Spider Woman





Spider Woman appears in the mythology of several Native American tribes, including the Navajo, Keresan, and Hopi. In most cases, she is associated with the emergence of life on earth. She helps humans by teaching them survival skills. Spider Woman also teaches the Navajos the art of weaving. Before weavers sit down at the loom, they often rub their hands in spider webs to absorb the wisdom and skill of Spider Woman.

In the Navajo creation story, Spider Woman (Na'ashjéii asdzáá) helps the warrior twins Monster Slayer and Child of Water find their father, the Sun. The Keresan say that Spider Woman gave the corn goddess Iyatiku a basket of seeds to plant.

According to the Hopi, at the beginning of time Spider Woman controlled the underworld, the home of the gods, while the sun god Tawa ruled the sky. Using only their thoughts, they created the earth between the two other worlds. Spider Woman molded animals from clay, but they remained lifeless. So she and Tawa spread a soft white blanket over them, said some magic words, and the creatures began to move. Spider Woman then molded people from clay. To bring them to life, she clutched them to her breast and, together with Tawa, sang a song that made them into living beings. She divided the animals and people into the groups that inhabit the earth today. She also gave men and women specific roles: Women were to watch over the home and men to pray and make offerings to the gods.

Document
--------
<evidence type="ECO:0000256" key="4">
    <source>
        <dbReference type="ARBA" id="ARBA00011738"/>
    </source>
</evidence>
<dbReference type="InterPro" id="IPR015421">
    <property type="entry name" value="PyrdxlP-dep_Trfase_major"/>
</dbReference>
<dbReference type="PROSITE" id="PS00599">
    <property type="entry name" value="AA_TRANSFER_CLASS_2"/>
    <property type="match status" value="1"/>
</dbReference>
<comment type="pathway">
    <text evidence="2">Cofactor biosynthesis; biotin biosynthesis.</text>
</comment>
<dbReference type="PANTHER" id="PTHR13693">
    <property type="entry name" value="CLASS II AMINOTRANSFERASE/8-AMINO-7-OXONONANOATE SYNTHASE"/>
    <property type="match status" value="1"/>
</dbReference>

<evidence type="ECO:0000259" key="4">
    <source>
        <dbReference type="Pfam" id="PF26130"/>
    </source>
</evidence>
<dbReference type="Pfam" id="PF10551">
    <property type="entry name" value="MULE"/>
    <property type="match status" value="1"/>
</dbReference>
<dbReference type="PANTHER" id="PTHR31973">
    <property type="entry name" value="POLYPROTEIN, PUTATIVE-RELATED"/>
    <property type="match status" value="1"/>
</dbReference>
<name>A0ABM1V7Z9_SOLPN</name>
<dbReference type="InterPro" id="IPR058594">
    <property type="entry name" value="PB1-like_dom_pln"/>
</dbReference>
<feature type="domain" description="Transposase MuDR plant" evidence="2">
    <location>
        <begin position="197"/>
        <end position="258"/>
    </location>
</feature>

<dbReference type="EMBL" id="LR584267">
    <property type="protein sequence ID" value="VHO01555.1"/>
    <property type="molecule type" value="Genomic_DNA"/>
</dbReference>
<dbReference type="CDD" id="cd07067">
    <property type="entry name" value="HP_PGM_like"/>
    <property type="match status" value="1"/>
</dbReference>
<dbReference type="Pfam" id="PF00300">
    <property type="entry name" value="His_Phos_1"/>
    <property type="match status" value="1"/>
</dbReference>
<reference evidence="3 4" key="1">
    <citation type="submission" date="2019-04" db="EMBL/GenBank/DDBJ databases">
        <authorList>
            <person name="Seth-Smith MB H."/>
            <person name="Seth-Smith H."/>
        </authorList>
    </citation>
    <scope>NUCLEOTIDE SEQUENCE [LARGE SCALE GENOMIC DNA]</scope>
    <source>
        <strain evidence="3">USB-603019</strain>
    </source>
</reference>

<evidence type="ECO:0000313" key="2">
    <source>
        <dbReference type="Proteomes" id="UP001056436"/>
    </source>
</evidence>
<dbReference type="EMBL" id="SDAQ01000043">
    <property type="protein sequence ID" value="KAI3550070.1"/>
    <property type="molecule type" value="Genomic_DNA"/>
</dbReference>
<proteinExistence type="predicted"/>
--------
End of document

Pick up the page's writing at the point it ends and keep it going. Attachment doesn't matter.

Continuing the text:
sorcerer magician or wizard

Another Hopi myth says that Tawa created insectlike beings and placed them in the First World. Dissatisfied with these creatures, Tawa sent Spider Woman to lead them, first to the Second World and then to the Third World, where they turned into people. Spider Woman taught the people how to plant, weave, and make pottery. A hummingbird gave them fire to help them warm themselves and cook their food. However, when sorcerers brought evil to the Third World, Spider Woman told the people to leave for the Fourth World. They planted trees to climb up to the Fourth World, but none grew tall enough. Finally, Spider Woman told them to sing to a bamboo plant so that it would grow very tall. She led the people up the bamboo stalk to the Fourth World, the one in which the Hopi currently live.

See also Animals in Mythology ; Changing Woman ; Corn ; Creation Stories ; Native American Mythology .



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